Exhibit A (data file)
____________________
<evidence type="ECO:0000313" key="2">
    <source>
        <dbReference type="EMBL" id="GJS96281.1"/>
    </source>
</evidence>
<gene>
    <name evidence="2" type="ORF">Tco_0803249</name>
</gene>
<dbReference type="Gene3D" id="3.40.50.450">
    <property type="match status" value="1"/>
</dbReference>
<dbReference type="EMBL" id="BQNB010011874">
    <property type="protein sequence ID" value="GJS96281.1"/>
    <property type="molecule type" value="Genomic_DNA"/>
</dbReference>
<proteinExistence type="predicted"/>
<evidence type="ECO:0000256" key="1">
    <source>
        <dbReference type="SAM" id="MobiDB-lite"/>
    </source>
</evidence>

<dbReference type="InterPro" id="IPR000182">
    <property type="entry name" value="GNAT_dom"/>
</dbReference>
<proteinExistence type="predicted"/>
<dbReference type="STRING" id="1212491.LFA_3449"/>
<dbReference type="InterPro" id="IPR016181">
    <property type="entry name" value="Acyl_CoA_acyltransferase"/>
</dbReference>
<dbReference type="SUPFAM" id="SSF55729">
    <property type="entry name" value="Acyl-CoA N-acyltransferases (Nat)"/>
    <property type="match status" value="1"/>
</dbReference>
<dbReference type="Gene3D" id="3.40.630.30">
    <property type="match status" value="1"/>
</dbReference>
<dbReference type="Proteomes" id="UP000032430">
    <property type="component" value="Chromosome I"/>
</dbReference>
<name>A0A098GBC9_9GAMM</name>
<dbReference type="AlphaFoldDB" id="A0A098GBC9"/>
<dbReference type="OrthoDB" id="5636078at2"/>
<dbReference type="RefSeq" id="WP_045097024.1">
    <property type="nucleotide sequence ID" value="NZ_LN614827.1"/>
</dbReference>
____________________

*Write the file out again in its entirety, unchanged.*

<evidence type="ECO:0000313" key="2">
    <source>
        <dbReference type="EMBL" id="GJS96281.1"/>
    </source>
</evidence>
<gene>
    <name evidence="2" type="ORF">Tco_0803249</name>
</gene>
<dbReference type="Gene3D" id="3.40.50.450">
    <property type="match status" value="1"/>
</dbReference>
<dbReference type="EMBL" id="BQNB010011874">
    <property type="protein sequence ID" value="GJS96281.1"/>
    <property type="molecule type" value="Genomic_DNA"/>
</dbReference>
<proteinExistence type="predicted"/>
<evidence type="ECO:0000256" key="1">
    <source>
        <dbReference type="SAM" id="MobiDB-lite"/>
    </source>
</evidence>

<dbReference type="InterPro" id="IPR000182">
    <property type="entry name" value="GNAT_dom"/>
</dbReference>
<proteinExistence type="predicted"/>
<dbReference type="STRING" id="1212491.LFA_3449"/>
<dbReference type="InterPro" id="IPR016181">
    <property type="entry name" value="Acyl_CoA_acyltransferase"/>
</dbReference>
<dbReference type="SUPFAM" id="SSF55729">
    <property type="entry name" value="Acyl-CoA N-acyltransferases (Nat)"/>
    <property type="match status" value="1"/>
</dbReference>
<dbReference type="Gene3D" id="3.40.630.30">
    <property type="match status" value="1"/>
</dbReference>
<dbReference type="Proteomes" id="UP000032430">
    <property type="component" value="Chromosome I"/>
</dbReference>
<name>A0A098GBC9_9GAMM</name>
<dbReference type="AlphaFoldDB" id="A0A098GBC9"/>
<dbReference type="OrthoDB" id="5636078at2"/>
<dbReference type="RefSeq" id="WP_045097024.1">
    <property type="nucleotide sequence ID" value="NZ_LN614827.1"/>
</dbReference>